Our friend and productivity ninja from Think Productive, Graham Alcott, is on an experiment where he joins us to fast during the first three days of Ramadan. To know more about this experiment, you can read the introduction here. In this series, he shares his reflections regarding fasting and productivity based on this experience. (Read Fasting Experiment: Day 2 | Day 3)
As I write this, it’s 8pm on Wednesday 10th July. This could easily be mistaken for just another day, but it’s also the first day that thousands of Muslims in the UK fast for Ramadan. So given this month’s productivity experiment is all about ‘fuel’, I’m joining them.
(For three days, anyway).
So how has my first day of fasting been? It’s safe to say it’s been a bit of a rollercoaster:
2am. Up from my bed, in the kitchen preparing omelette and a brain fuel shake, which I was eating on an already pretty full stomach. According to the Muslim calendar, sunrise is less than an hour away, which I can’t quite believe as I gaze out into the pitch black night, but who am I to argue! I’m perhaps slightly overdoing the preparation with all this extra food, but hey, Ninja Preparedness matters!
8am. Up again. This time my usual routine of jumping out of bed and putting the kettle on is redundant. And I’m already feeling a bit thirsty and peckish, despite downing at least three pints of water before I went back to bed.
10am. Feeling peaceful and serene, sat at my desk and hacking through a backlog admin pretty successfully. There’s something about knowing you’re entering something tough which gets a little bit of adrenaline pumping and there’s something about not having eating or drinking as a constant distraction which focuses the mind.
12 noon. Being on the tube, in the heat before lunch sets off hunger pangs. I cruelly have to walk past several inviting food outlets. A bit like mile 10 of a marathon: you’re under way, but oh so far from the finish. Or like a cake that you’ve slaved away at, but it’s only just entering the oven.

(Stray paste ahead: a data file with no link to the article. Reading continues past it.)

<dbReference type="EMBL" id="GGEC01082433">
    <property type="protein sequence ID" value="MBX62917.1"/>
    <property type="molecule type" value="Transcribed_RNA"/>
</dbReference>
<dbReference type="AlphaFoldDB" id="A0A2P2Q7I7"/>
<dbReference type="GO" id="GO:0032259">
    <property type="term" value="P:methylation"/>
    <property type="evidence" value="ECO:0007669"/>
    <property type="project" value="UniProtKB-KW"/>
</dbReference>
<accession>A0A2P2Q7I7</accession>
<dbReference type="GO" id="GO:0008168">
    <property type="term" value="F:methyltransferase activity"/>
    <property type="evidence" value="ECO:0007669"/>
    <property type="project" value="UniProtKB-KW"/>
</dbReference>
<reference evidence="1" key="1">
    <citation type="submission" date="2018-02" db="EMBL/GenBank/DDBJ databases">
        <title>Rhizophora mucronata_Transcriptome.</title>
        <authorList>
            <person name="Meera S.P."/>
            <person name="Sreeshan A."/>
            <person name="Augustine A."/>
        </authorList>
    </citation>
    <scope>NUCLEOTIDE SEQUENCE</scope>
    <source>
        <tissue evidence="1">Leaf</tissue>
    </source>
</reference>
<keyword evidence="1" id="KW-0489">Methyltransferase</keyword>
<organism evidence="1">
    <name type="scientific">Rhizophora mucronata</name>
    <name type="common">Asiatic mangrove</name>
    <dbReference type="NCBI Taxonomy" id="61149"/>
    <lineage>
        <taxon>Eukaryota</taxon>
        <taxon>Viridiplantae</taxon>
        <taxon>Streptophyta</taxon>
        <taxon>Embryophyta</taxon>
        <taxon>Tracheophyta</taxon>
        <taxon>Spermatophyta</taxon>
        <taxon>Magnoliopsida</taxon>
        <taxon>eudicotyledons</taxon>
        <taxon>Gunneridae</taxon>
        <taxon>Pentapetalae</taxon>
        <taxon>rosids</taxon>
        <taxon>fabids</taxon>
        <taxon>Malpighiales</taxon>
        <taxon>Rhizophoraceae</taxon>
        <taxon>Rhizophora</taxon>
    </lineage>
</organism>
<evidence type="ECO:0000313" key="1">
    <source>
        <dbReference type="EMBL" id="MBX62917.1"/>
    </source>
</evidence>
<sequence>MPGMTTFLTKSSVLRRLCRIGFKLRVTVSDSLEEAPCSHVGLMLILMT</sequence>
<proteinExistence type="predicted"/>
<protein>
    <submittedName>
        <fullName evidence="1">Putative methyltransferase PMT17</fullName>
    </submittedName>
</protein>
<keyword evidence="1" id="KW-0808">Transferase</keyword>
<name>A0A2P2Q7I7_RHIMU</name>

3pm. What should have been a quick errand to pick up some temporary parking permits for when our visitors come to stay in a couple of weeks turns into a 45 minute wait with a deli-style queuing system. Utter inefficiency and one of the worst customer service designs I’ve seen in years, which I stew over whilst I wait. And I’m grumpy about it.
4.30pm. Back at my desk, with the Ashes cricket on in the background. Realise that my hunger pangs are returning. In fact, like for most of the day, it feels like hunger but my urge is always to find some water. Feeling pretty dehydrated now and my brain going a bit fuzzy. I snack on some easy emails and then decide it’s time to stop to watch the Ashes properly with a cup of… oh.
5pm. Nap time.
6pm. Wake up after about 45 minutes of sleep, strangely feeling pretty fresh again! I was told that you do push through the worst of it and get a ‘second wind’. From the research I’ve done, I’m guessing this is your body switching from glycogen stores to fat stores… which means I have work to do this evening in replenishing!
7pm. Back at my desk, wrapping up the day. As soon as I start trying to concentrate properly again I feel hungry. But I’m learning to push through that now.
8pm. Writing this as my relationship with food changes back to my 34 year default setting of “what next” (as opposed to today’s new setting of “don’t think about it!”). I can actually start to plan my meal and even start preparing it.
So what have I learned so far?
It’s too early to start jumping to big productivity conclusions, much as I’m sure our friends at Productive Muslim are itching for me to start coming up with some! Obviously there are things you can do to try and gear your metabolism around slow-release energy foods (low GI, etc) and there are choices you can make to segment your day around when you’re likely to have higher energy and proactive attention. But today is really just a day for me to recognise what a huge and profound thing it is to undertake something like this, that radically changes the normal flow of life and that requires such discipline. I can also see immediately how this sacrifice of the day-to-day helps people to experience their life and their faith more deeply, and feel appreciation for the present moment.
I’m thankful that I have another couple of days to experience this some more, but thankful too that I’m not committed to a whole month!
Until tomorrow, Ramadan Mubarak!